A sample xterm, running the Bash shell, showing a listing of /etc.
|Original author(s)||Mark Vandevoorde|
|Operating system||X Window System|
|License||MIT/X Consortium License|
In computing, xterm is the standard terminal emulator for the X Window System. A user can have many different invocations of xterm running at once on the same display, each of which provides independent input/output for the process running in it (normally the process is a Unix shell).
xterm originated prior to the X Window System. It was originally written as a stand-alone terminal emulator for the VAXStation 100 (VS100) by Mark Vandevoorde, a student of Jim Gettys, in the summer of 1984, when work on X started. It rapidly became clear that it would be more useful as part of X than as a standalone program, so it was retargeted to X. As Gettys tells the story, "part of why xterm's internals are so horrifying is that it was originally intended that a single process be able to drive multiple VS100 displays."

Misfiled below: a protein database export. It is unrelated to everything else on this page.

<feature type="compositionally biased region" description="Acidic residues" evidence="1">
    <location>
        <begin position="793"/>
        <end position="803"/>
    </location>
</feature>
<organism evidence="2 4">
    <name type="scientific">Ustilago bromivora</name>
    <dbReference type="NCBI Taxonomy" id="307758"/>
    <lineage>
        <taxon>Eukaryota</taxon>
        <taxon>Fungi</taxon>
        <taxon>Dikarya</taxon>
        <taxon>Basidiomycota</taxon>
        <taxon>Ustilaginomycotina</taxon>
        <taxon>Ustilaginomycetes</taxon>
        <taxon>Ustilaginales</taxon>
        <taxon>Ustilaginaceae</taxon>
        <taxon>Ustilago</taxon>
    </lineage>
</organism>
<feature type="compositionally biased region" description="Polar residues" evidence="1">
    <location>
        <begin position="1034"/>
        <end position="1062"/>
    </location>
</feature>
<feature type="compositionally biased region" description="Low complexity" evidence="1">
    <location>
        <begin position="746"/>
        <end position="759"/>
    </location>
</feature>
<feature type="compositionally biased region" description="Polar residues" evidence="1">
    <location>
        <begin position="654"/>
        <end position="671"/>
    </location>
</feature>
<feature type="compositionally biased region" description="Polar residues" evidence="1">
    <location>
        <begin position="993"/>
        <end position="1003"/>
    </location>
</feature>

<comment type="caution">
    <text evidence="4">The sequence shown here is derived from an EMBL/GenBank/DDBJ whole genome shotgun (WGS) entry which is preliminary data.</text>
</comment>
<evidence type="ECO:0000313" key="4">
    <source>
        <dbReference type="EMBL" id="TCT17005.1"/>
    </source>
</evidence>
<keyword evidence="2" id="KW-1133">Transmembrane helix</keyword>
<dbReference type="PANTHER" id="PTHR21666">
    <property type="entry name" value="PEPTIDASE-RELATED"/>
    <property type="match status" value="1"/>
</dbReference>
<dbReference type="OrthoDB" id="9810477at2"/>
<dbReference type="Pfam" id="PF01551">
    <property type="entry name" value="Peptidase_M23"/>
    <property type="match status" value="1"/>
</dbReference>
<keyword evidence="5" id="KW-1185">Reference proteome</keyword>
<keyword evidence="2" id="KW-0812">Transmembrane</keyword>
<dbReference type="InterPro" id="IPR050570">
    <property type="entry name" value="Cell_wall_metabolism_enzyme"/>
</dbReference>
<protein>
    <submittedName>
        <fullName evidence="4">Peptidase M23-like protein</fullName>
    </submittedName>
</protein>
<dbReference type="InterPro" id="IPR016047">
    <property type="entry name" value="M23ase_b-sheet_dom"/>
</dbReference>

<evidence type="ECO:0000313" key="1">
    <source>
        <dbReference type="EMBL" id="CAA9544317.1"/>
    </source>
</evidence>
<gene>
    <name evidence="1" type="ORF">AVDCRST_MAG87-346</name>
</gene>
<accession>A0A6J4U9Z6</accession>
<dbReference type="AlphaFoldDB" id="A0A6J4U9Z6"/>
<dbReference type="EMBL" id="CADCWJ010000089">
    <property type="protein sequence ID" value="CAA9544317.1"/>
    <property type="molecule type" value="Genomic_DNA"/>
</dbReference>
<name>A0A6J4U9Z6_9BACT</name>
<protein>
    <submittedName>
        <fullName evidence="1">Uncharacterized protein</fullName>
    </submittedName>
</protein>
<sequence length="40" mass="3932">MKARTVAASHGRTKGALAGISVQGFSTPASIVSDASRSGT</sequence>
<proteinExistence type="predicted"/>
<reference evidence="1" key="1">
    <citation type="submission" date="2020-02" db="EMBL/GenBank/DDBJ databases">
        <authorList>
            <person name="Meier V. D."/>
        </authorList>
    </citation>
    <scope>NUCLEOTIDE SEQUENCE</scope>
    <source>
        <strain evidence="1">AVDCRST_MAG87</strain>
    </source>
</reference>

After many years as part of the X reference implementation, around 1996 the main line of development then shifted to XFree86 (which itself forked from X11R6.3), and it is now actively maintained by Thomas Dickey.
As with most X applications, xterm can be customized via global X resources file (e.g. /usr/lib/X11/app-defaults/XTerm), per-user resource files (e.g. ~/XTerm; ~/.Xresources) or command-line arguments. Most of the command-line options correspond to resource settings, as noted in the manual page.
While the name of the program is xterm, the X resource class is XTerm. The uxterm script overrides this, using the UXTerm resource class.
xterm normally does not have a menu bar. To access xterm's three menus, users hold the control key and press the left, middle, or right mouse button. Support for a "toolbar" can be compiled-in, which invokes the same menus.
xterm added a few protocols that have been adapted by other terminal emulators, such as xterm mouse tracking and the xterm 256 colors protocol.
- Comparison of terminal emulators
- Vttest, vt100/vt220/xterm test utility
- luit, a character set converter invoked automatically by xterm when necessary
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